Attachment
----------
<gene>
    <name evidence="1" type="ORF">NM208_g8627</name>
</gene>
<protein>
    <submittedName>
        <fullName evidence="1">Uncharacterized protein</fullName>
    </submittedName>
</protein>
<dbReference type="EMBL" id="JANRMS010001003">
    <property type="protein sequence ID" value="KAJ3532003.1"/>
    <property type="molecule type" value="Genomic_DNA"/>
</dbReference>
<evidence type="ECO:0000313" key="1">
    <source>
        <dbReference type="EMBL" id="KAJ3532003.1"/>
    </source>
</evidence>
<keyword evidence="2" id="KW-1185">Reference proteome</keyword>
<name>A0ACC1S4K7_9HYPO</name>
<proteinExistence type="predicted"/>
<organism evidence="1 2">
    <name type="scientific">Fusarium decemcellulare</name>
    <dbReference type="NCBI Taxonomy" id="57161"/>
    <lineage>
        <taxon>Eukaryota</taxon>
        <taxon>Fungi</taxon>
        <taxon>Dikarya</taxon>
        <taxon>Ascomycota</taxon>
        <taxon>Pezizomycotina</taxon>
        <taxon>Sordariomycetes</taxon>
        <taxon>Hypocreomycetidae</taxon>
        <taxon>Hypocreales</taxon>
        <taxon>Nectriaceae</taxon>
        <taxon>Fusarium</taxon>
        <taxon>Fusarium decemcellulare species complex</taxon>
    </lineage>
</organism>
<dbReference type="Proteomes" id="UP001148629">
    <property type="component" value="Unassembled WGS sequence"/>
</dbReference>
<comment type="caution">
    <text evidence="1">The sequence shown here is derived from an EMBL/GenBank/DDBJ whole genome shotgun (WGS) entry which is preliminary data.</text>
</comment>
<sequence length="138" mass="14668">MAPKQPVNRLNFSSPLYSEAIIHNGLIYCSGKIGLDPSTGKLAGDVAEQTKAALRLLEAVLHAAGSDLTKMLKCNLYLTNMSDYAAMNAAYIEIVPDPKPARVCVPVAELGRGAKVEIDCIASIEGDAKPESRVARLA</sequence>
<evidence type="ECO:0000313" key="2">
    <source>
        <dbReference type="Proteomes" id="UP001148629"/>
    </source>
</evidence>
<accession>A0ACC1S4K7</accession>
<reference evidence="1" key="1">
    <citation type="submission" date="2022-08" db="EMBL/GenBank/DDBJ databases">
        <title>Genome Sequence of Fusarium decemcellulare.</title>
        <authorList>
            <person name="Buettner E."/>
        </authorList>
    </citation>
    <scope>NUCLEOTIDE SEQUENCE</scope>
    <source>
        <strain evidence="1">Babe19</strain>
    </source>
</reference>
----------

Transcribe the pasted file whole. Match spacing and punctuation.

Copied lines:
<gene>
    <name evidence="1" type="ORF">NM208_g8627</name>
</gene>
<protein>
    <submittedName>
        <fullName evidence="1">Uncharacterized protein</fullName>
    </submittedName>
</protein>
<dbReference type="EMBL" id="JANRMS010001003">
    <property type="protein sequence ID" value="KAJ3532003.1"/>
    <property type="molecule type" value="Genomic_DNA"/>
</dbReference>
<evidence type="ECO:0000313" key="1">
    <source>
        <dbReference type="EMBL" id="KAJ3532003.1"/>
    </source>
</evidence>
<keyword evidence="2" id="KW-1185">Reference proteome</keyword>
<name>A0ACC1S4K7_9HYPO</name>
<proteinExistence type="predicted"/>
<organism evidence="1 2">
    <name type="scientific">Fusarium decemcellulare</name>
    <dbReference type="NCBI Taxonomy" id="57161"/>
    <lineage>
        <taxon>Eukaryota</taxon>
        <taxon>Fungi</taxon>
        <taxon>Dikarya</taxon>
        <taxon>Ascomycota</taxon>
        <taxon>Pezizomycotina</taxon>
        <taxon>Sordariomycetes</taxon>
        <taxon>Hypocreomycetidae</taxon>
        <taxon>Hypocreales</taxon>
        <taxon>Nectriaceae</taxon>
        <taxon>Fusarium</taxon>
        <taxon>Fusarium decemcellulare species complex</taxon>
    </lineage>
</organism>
<dbReference type="Proteomes" id="UP001148629">
    <property type="component" value="Unassembled WGS sequence"/>
</dbReference>
<comment type="caution">
    <text evidence="1">The sequence shown here is derived from an EMBL/GenBank/DDBJ whole genome shotgun (WGS) entry which is preliminary data.</text>
</comment>
<sequence length="138" mass="14668">MAPKQPVNRLNFSSPLYSEAIIHNGLIYCSGKIGLDPSTGKLAGDVAEQTKAALRLLEAVLHAAGSDLTKMLKCNLYLTNMSDYAAMNAAYIEIVPDPKPARVCVPVAELGRGAKVEIDCIASIEGDAKPESRVARLA</sequence>
<evidence type="ECO:0000313" key="2">
    <source>
        <dbReference type="Proteomes" id="UP001148629"/>
    </source>
</evidence>
<accession>A0ACC1S4K7</accession>
<reference evidence="1" key="1">
    <citation type="submission" date="2022-08" db="EMBL/GenBank/DDBJ databases">
        <title>Genome Sequence of Fusarium decemcellulare.</title>
        <authorList>
            <person name="Buettner E."/>
        </authorList>
    </citation>
    <scope>NUCLEOTIDE SEQUENCE</scope>
    <source>
        <strain evidence="1">Babe19</strain>
    </source>
</reference>